Saturday, February 8th, 2014

How to Build Better Boundaries in Your MarriageImagine the following scenario: A husband and wife are in a session with their therapist. She says that he’s always angry with her and makes mean comments. When the therapist asks her husband why he’s constantly mad, he replies that it’s because his wife tries to control him.

According to the wife, she tries to exert control because her husband doesn’t give her any time or attention. He says that’s because she’s always nagging him. She says she nags because he won’t do anything she wants.

It’s a prime illustration of not taking responsibility for your own actions, attitudes, thoughts or feelings. And that’s where boundaries come in.

The Powerful Parenting Tool of Validation

Thursday, February 6th, 2014

The Powerful Parenting Tool of ValidationThe concept of validation comes from Marsha Linehan, Ph.D, a clinical psychologist and creator of dialectical behavior therapy (DBT).

In her 1993 book Cognitive Behavioral Treatment of Borderline Personality Disorder, Linehan notes the essence of validation:

The therapist communicates to the client that her responses make sense and are understandable within her current life context or situation. The therapist actively accepts the client and communicates this acceptance to the client. The therapist takes the client’s responses seriously and does not discount or trivialize them.

Validation is also a powerful parenting tool.

3 Things You Didn’t Know About Carl Jung’s Psychosis

Thursday, January 23rd, 2014

3 Things You Didn't Know About Carl Jung's PsychosisAs the founder of one of the most influential schools of psychological thought — analytical psychology — Carl Jung (also known as CG Jung) experienced what today we might call a form of psychosis. It probably wasn’t a complete psychotic break, because Jung still functioned in his daily life.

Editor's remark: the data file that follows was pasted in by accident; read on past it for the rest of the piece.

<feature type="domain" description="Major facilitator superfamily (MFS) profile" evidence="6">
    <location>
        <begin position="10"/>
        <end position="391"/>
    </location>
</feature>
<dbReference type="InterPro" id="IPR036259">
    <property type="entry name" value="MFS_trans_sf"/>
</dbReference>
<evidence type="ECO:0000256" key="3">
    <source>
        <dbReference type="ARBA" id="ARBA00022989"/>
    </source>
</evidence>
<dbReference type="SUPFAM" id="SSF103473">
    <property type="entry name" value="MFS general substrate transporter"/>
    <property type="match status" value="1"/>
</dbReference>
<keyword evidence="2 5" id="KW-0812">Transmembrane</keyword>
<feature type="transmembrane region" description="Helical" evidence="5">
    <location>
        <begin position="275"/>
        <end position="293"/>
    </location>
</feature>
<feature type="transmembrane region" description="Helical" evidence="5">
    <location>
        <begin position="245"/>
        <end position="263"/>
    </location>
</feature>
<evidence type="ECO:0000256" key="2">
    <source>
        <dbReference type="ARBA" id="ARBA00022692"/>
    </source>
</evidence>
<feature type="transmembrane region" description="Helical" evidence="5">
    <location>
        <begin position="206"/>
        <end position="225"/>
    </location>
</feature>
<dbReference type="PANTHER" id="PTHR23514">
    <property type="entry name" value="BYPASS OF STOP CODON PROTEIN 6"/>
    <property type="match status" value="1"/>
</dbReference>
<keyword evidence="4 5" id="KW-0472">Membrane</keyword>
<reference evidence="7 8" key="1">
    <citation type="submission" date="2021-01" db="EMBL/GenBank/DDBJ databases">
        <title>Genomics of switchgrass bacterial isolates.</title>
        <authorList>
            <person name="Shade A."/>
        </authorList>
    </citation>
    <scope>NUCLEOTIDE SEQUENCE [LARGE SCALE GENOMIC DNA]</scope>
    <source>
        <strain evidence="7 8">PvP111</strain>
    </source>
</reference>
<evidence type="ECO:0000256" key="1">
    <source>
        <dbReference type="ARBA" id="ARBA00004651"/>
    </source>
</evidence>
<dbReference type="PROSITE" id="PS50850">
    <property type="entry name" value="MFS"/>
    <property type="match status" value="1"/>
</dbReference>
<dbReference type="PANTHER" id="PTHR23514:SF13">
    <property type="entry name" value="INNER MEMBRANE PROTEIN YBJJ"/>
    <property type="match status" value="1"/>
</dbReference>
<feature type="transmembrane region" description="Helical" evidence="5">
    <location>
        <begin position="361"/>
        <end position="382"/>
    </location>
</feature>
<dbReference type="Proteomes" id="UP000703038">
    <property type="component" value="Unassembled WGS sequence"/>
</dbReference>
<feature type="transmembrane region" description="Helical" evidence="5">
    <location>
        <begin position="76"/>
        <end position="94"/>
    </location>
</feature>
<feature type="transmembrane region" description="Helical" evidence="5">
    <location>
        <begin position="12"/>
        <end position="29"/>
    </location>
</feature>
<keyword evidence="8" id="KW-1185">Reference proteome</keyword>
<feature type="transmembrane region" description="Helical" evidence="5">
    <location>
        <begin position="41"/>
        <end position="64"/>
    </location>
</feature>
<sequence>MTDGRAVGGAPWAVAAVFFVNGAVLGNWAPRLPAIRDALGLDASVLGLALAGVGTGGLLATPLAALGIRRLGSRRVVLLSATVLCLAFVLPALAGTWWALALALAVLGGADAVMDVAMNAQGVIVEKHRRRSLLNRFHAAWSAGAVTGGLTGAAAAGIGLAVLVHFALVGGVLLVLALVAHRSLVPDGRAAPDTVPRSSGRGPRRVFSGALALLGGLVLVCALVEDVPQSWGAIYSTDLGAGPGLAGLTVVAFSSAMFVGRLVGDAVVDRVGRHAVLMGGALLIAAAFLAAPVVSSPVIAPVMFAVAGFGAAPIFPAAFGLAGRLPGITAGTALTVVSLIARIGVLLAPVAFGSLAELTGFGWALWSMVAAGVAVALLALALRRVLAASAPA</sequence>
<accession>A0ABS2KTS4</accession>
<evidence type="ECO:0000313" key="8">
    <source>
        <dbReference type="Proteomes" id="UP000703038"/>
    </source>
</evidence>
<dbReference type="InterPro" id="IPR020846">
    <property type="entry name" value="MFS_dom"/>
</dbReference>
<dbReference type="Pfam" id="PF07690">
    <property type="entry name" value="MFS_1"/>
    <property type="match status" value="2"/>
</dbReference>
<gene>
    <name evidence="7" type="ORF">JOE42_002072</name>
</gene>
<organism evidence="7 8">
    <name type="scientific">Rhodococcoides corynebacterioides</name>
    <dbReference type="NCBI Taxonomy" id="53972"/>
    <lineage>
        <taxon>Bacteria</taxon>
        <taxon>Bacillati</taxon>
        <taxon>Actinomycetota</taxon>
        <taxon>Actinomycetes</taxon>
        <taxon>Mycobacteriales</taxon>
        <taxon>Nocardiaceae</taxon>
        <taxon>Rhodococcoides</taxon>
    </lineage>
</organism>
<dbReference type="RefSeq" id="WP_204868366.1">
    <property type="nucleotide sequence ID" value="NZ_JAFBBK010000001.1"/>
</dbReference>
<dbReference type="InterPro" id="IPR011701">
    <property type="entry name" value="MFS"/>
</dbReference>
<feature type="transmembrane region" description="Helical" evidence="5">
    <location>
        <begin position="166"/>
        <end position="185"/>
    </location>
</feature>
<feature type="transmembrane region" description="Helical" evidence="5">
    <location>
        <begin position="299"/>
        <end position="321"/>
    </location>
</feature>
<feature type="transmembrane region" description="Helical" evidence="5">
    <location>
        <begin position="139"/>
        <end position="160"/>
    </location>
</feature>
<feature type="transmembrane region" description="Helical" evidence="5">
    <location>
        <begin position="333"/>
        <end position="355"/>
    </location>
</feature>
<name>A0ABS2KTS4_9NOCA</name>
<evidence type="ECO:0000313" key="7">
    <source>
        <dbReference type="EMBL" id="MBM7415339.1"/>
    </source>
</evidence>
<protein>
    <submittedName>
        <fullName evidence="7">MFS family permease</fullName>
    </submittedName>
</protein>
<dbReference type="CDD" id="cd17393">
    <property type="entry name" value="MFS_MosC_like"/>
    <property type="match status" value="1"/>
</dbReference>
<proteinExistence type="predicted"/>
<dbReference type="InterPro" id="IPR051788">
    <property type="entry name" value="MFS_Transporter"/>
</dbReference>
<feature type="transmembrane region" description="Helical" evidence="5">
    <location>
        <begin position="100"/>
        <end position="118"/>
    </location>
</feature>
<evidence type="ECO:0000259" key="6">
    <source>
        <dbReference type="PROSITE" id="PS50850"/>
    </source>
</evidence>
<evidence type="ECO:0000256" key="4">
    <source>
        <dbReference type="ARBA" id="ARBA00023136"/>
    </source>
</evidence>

His psychosis began when he was 38 years old, when he started finding himself haunted by visions in his head and started hearing voices. Jung himself worried about this “psychosis” — things that today we’d might say were consistent with symptoms of schizophrenia (a term he also used to describe himself during this period).

Jung didn’t let these visions and hallucinations slow him down, and continued seeing patients and actively engaging in his professional life. In fact, he so enjoyed the unconscious mind he had unleashed, he found a way to summon it whenever he wanted.

Should You Have Weekly Meetings for a Better Marriage?

Monday, January 20th, 2014

Should You Have Weekly Meetings for a Better Marriage?Every marriage takes work. Every marriage has issues. And, over time, in every marriage your tight bond as a couple may loosen.

Having a marriage meeting — where you discuss everything from chores to challenges — can help. Psychotherapist Marcia Naomi Berger, MSW, LCSW, shares the details of the four-part process in her book Marriage Meetings for Lasting Love: 30 Minutes a Week to the Relationship You’ve Always Wanted.

A marriage meeting helps couples reconnect on a regular basis. It prevents problems from building and escalating. It keeps a household running smoothly and helps couples work as a team.

3 Tips for Reconnecting to Your Family